“When is the right time for braces?” This is a common question from parents about their children. But I think they’re asking the wrong question; when they think of orthodontic care, they think that means braces to straighten teeth, but there’s so much more to it.

 

The right question is, “When is the right time for my child to start orthodontic care?” The answer: It depends. It depends on the issue, it depends on the available treatment options, and it depends on the parents and the child.

 

I know that answer isn’t very helpful, so let me go into more depth so you have a better understanding and can make an informed decision for your child’s care.

 

Why Visit the Orthodontist by Age 7?

 

Let’s start with the American Association of Orthodontists recommendation that all children visit an orthodontist by the age of seven. This may seem very young, but there are a few good reasons for it.

 

First, a child’s jaw is not fully grown at this age; the upper jaw grows until about eight, while the lower jaw continues to grow for many years afterward. Because of this, treatment to correct certain jaw and bite problems may be faster and easier with early, rather than late, intervention, while there’s still some growth happening in the upper jaw.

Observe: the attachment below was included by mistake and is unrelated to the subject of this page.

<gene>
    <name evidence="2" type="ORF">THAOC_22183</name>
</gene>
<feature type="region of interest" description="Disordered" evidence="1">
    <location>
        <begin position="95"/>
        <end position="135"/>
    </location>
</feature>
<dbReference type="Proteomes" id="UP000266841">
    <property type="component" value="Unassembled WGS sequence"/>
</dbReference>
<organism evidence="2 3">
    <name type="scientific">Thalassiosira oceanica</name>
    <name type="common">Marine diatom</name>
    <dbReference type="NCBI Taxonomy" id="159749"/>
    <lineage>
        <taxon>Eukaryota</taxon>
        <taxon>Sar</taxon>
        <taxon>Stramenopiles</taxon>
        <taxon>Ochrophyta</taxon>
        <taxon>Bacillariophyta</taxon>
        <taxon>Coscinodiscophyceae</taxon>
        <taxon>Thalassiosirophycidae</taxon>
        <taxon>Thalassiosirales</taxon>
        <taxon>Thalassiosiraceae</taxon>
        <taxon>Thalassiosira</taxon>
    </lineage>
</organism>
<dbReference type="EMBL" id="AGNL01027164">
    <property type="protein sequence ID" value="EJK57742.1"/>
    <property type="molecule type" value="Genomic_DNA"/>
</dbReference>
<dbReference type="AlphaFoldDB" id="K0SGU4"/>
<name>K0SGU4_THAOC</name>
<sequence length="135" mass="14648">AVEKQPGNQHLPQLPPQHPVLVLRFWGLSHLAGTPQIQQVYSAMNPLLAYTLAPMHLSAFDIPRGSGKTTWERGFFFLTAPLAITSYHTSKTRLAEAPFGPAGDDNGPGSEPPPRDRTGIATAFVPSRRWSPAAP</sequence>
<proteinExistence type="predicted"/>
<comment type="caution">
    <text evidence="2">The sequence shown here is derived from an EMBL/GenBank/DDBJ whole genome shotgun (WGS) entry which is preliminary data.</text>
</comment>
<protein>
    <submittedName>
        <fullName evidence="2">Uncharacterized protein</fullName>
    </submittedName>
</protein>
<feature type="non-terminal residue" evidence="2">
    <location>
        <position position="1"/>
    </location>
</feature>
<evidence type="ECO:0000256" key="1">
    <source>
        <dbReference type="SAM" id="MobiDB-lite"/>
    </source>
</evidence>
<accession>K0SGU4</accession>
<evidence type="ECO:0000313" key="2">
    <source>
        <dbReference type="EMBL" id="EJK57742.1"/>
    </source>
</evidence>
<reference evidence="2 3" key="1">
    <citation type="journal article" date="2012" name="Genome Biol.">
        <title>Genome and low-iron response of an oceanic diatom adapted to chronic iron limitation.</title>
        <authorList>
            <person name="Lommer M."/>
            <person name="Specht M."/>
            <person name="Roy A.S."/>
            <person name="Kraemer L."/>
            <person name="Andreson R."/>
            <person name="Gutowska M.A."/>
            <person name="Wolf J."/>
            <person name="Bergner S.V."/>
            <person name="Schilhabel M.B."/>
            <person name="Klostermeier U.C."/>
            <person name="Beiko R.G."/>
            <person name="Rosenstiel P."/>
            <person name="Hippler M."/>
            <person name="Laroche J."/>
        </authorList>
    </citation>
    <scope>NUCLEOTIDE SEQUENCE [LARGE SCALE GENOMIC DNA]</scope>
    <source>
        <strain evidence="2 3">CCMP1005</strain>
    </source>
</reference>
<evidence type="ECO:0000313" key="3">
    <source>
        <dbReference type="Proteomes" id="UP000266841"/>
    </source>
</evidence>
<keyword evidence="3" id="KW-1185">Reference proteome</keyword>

Second, a child at this age still has many baby teeth, meaning the permanent teeth have not fully come in. This gives orthodontists the opportunity to see things like how they will come in, if there’s room in the mouth for all of them, and if there are extra teeth or missing teeth. He or she can then address those problems early if needed.

 

Finally, the orthodontist has an opportunity to discuss the child’s sleep patterns, if relevant. Children who snore may have airway obstructions, leading to poor quality of sleep, and this is something that can be discussed and corrected early, rather than leaving it to worsen for years.

 

Though it’s recommended that all children see the orthodontist by this age, the vast majority of them – about 80% – won’t need any type of orthodontic treatment at this point.

 

One-Phase Versus Two-Phase Treatment

 

For the remaining 20% who would benefit from early intervention, again, their treatment is often more successful when started earlier, for the reasons mentioned above. Typically, these children undergo two-phase treatment. The first phase focuses on the jaw, how the upper and lower jaw fit together, and how the teeth come in, and may involve appliances such as an expander, headgear, or a functional appliance. The second phase focuses on the alignment of teeth, and typically involves braces.

 

Children whose issues don’t require early intervention will go through one-phase treatment, i.e., braces, usually in the pre-teen or teenage years, often around age 12.

 

There’s No “Right” Age for Everyone

 

Hopefully, you can see now that orthodontic care is about more than simply straightening teeth and that the best age to start treatment can vary from child to child. Take your child to the orthodontist for a visit by the age of seven and if you’re unsure of the orthodontist’s proposed treatment plan, get a second opinion to be sure. Two-phase treatment, if needed, could end up being the most cost-effective, quickest, and least painful treatment option available in the long run, as long as it’s done early enough.